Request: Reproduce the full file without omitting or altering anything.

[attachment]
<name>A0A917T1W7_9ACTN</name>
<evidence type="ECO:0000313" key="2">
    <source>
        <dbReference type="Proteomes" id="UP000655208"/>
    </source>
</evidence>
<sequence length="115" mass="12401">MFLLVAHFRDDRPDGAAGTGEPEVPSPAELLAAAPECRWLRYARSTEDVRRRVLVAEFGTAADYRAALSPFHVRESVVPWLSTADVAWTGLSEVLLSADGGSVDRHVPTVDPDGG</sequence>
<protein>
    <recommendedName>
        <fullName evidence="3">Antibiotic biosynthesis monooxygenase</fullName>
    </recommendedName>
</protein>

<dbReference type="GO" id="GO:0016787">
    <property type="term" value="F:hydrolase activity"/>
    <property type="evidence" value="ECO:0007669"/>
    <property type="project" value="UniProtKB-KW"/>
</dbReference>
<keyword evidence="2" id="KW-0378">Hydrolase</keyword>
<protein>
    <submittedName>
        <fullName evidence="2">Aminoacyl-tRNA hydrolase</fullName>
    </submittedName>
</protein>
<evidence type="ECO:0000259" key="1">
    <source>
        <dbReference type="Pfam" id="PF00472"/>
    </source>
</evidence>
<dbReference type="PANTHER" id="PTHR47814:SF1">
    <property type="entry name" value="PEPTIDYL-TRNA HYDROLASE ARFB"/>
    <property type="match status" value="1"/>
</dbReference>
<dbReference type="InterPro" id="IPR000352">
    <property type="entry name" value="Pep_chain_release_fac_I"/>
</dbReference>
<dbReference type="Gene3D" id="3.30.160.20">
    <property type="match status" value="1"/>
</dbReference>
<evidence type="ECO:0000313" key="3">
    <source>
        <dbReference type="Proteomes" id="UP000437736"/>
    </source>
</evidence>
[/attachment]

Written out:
<name>A0A917T1W7_9ACTN</name>
<evidence type="ECO:0000313" key="2">
    <source>
        <dbReference type="Proteomes" id="UP000655208"/>
    </source>
</evidence>
<sequence length="115" mass="12401">MFLLVAHFRDDRPDGAAGTGEPEVPSPAELLAAAPECRWLRYARSTEDVRRRVLVAEFGTAADYRAALSPFHVRESVVPWLSTADVAWTGLSEVLLSADGGSVDRHVPTVDPDGG</sequence>
<protein>
    <recommendedName>
        <fullName evidence="3">Antibiotic biosynthesis monooxygenase</fullName>
    </recommendedName>
</protein>

<dbReference type="GO" id="GO:0016787">
    <property type="term" value="F:hydrolase activity"/>
    <property type="evidence" value="ECO:0007669"/>
    <property type="project" value="UniProtKB-KW"/>
</dbReference>
<keyword evidence="2" id="KW-0378">Hydrolase</keyword>
<protein>
    <submittedName>
        <fullName evidence="2">Aminoacyl-tRNA hydrolase</fullName>
    </submittedName>
</protein>
<evidence type="ECO:0000259" key="1">
    <source>
        <dbReference type="Pfam" id="PF00472"/>
    </source>
</evidence>
<dbReference type="PANTHER" id="PTHR47814:SF1">
    <property type="entry name" value="PEPTIDYL-TRNA HYDROLASE ARFB"/>
    <property type="match status" value="1"/>
</dbReference>
<dbReference type="InterPro" id="IPR000352">
    <property type="entry name" value="Pep_chain_release_fac_I"/>
</dbReference>
<dbReference type="Gene3D" id="3.30.160.20">
    <property type="match status" value="1"/>
</dbReference>
<evidence type="ECO:0000313" key="3">
    <source>
        <dbReference type="Proteomes" id="UP000437736"/>
    </source>
</evidence>